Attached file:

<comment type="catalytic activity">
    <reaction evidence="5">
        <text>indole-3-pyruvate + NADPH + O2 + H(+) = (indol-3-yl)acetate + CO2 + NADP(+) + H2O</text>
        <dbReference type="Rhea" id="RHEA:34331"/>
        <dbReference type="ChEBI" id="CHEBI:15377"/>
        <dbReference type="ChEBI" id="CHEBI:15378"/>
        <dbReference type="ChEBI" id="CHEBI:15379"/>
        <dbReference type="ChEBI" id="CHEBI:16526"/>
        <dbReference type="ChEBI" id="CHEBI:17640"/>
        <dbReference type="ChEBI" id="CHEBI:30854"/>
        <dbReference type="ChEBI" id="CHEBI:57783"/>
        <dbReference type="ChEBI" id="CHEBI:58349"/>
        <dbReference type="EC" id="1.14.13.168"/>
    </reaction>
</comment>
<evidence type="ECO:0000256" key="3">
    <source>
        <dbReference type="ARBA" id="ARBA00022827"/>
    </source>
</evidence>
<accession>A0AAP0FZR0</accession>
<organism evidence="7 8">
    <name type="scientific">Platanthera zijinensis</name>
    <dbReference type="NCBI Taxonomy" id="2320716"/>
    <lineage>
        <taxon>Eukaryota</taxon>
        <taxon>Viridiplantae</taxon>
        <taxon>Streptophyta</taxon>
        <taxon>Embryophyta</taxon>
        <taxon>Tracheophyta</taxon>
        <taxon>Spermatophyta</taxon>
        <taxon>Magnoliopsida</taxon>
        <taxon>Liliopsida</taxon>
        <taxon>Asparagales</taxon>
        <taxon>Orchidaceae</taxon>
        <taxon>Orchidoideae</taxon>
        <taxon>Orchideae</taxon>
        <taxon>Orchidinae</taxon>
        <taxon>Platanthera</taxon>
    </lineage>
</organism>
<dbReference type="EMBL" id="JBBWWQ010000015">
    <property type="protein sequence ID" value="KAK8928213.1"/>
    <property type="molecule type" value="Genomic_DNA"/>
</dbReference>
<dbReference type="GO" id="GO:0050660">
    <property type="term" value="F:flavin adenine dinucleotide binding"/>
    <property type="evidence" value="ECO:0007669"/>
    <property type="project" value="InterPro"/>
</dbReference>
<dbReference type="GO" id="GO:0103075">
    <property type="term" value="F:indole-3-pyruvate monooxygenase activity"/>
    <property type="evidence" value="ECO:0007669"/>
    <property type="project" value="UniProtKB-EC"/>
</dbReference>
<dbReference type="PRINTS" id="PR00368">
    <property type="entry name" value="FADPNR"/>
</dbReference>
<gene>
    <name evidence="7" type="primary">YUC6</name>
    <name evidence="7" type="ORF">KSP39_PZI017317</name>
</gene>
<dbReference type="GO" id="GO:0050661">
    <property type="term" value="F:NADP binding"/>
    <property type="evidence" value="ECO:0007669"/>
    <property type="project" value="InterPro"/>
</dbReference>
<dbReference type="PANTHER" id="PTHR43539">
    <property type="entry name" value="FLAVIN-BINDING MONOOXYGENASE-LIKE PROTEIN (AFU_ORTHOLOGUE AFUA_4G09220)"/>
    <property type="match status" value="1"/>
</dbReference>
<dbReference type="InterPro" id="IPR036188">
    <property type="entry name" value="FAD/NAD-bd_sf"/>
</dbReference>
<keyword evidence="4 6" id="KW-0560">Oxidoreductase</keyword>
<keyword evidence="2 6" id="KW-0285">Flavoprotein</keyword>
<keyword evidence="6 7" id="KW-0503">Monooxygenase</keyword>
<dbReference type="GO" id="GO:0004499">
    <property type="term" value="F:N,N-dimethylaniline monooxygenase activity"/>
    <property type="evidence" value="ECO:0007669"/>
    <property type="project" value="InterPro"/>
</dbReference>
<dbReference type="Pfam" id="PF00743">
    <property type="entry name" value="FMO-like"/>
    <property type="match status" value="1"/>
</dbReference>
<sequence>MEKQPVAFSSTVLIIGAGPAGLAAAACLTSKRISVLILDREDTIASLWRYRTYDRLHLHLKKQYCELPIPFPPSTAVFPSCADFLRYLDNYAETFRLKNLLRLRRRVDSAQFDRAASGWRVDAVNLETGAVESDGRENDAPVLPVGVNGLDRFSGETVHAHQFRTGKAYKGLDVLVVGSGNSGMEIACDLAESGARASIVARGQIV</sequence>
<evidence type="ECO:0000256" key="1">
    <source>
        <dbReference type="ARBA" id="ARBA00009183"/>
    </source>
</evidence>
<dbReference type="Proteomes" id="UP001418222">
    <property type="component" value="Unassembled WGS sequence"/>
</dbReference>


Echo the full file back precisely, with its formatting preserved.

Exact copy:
<comment type="catalytic activity">
    <reaction evidence="5">
        <text>indole-3-pyruvate + NADPH + O2 + H(+) = (indol-3-yl)acetate + CO2 + NADP(+) + H2O</text>
        <dbReference type="Rhea" id="RHEA:34331"/>
        <dbReference type="ChEBI" id="CHEBI:15377"/>
        <dbReference type="ChEBI" id="CHEBI:15378"/>
        <dbReference type="ChEBI" id="CHEBI:15379"/>
        <dbReference type="ChEBI" id="CHEBI:16526"/>
        <dbReference type="ChEBI" id="CHEBI:17640"/>
        <dbReference type="ChEBI" id="CHEBI:30854"/>
        <dbReference type="ChEBI" id="CHEBI:57783"/>
        <dbReference type="ChEBI" id="CHEBI:58349"/>
        <dbReference type="EC" id="1.14.13.168"/>
    </reaction>
</comment>
<evidence type="ECO:0000256" key="3">
    <source>
        <dbReference type="ARBA" id="ARBA00022827"/>
    </source>
</evidence>
<accession>A0AAP0FZR0</accession>
<organism evidence="7 8">
    <name type="scientific">Platanthera zijinensis</name>
    <dbReference type="NCBI Taxonomy" id="2320716"/>
    <lineage>
        <taxon>Eukaryota</taxon>
        <taxon>Viridiplantae</taxon>
        <taxon>Streptophyta</taxon>
        <taxon>Embryophyta</taxon>
        <taxon>Tracheophyta</taxon>
        <taxon>Spermatophyta</taxon>
        <taxon>Magnoliopsida</taxon>
        <taxon>Liliopsida</taxon>
        <taxon>Asparagales</taxon>
        <taxon>Orchidaceae</taxon>
        <taxon>Orchidoideae</taxon>
        <taxon>Orchideae</taxon>
        <taxon>Orchidinae</taxon>
        <taxon>Platanthera</taxon>
    </lineage>
</organism>
<dbReference type="EMBL" id="JBBWWQ010000015">
    <property type="protein sequence ID" value="KAK8928213.1"/>
    <property type="molecule type" value="Genomic_DNA"/>
</dbReference>
<dbReference type="GO" id="GO:0050660">
    <property type="term" value="F:flavin adenine dinucleotide binding"/>
    <property type="evidence" value="ECO:0007669"/>
    <property type="project" value="InterPro"/>
</dbReference>
<dbReference type="GO" id="GO:0103075">
    <property type="term" value="F:indole-3-pyruvate monooxygenase activity"/>
    <property type="evidence" value="ECO:0007669"/>
    <property type="project" value="UniProtKB-EC"/>
</dbReference>
<dbReference type="PRINTS" id="PR00368">
    <property type="entry name" value="FADPNR"/>
</dbReference>
<gene>
    <name evidence="7" type="primary">YUC6</name>
    <name evidence="7" type="ORF">KSP39_PZI017317</name>
</gene>
<dbReference type="GO" id="GO:0050661">
    <property type="term" value="F:NADP binding"/>
    <property type="evidence" value="ECO:0007669"/>
    <property type="project" value="InterPro"/>
</dbReference>
<dbReference type="PANTHER" id="PTHR43539">
    <property type="entry name" value="FLAVIN-BINDING MONOOXYGENASE-LIKE PROTEIN (AFU_ORTHOLOGUE AFUA_4G09220)"/>
    <property type="match status" value="1"/>
</dbReference>
<dbReference type="InterPro" id="IPR036188">
    <property type="entry name" value="FAD/NAD-bd_sf"/>
</dbReference>
<keyword evidence="4 6" id="KW-0560">Oxidoreductase</keyword>
<keyword evidence="2 6" id="KW-0285">Flavoprotein</keyword>
<keyword evidence="6 7" id="KW-0503">Monooxygenase</keyword>
<dbReference type="GO" id="GO:0004499">
    <property type="term" value="F:N,N-dimethylaniline monooxygenase activity"/>
    <property type="evidence" value="ECO:0007669"/>
    <property type="project" value="InterPro"/>
</dbReference>
<dbReference type="Pfam" id="PF00743">
    <property type="entry name" value="FMO-like"/>
    <property type="match status" value="1"/>
</dbReference>
<sequence>MEKQPVAFSSTVLIIGAGPAGLAAAACLTSKRISVLILDREDTIASLWRYRTYDRLHLHLKKQYCELPIPFPPSTAVFPSCADFLRYLDNYAETFRLKNLLRLRRRVDSAQFDRAASGWRVDAVNLETGAVESDGRENDAPVLPVGVNGLDRFSGETVHAHQFRTGKAYKGLDVLVVGSGNSGMEIACDLAESGARASIVARGQIV</sequence>
<evidence type="ECO:0000256" key="1">
    <source>
        <dbReference type="ARBA" id="ARBA00009183"/>
    </source>
</evidence>
<dbReference type="Proteomes" id="UP001418222">
    <property type="component" value="Unassembled WGS sequence"/>
</dbReference>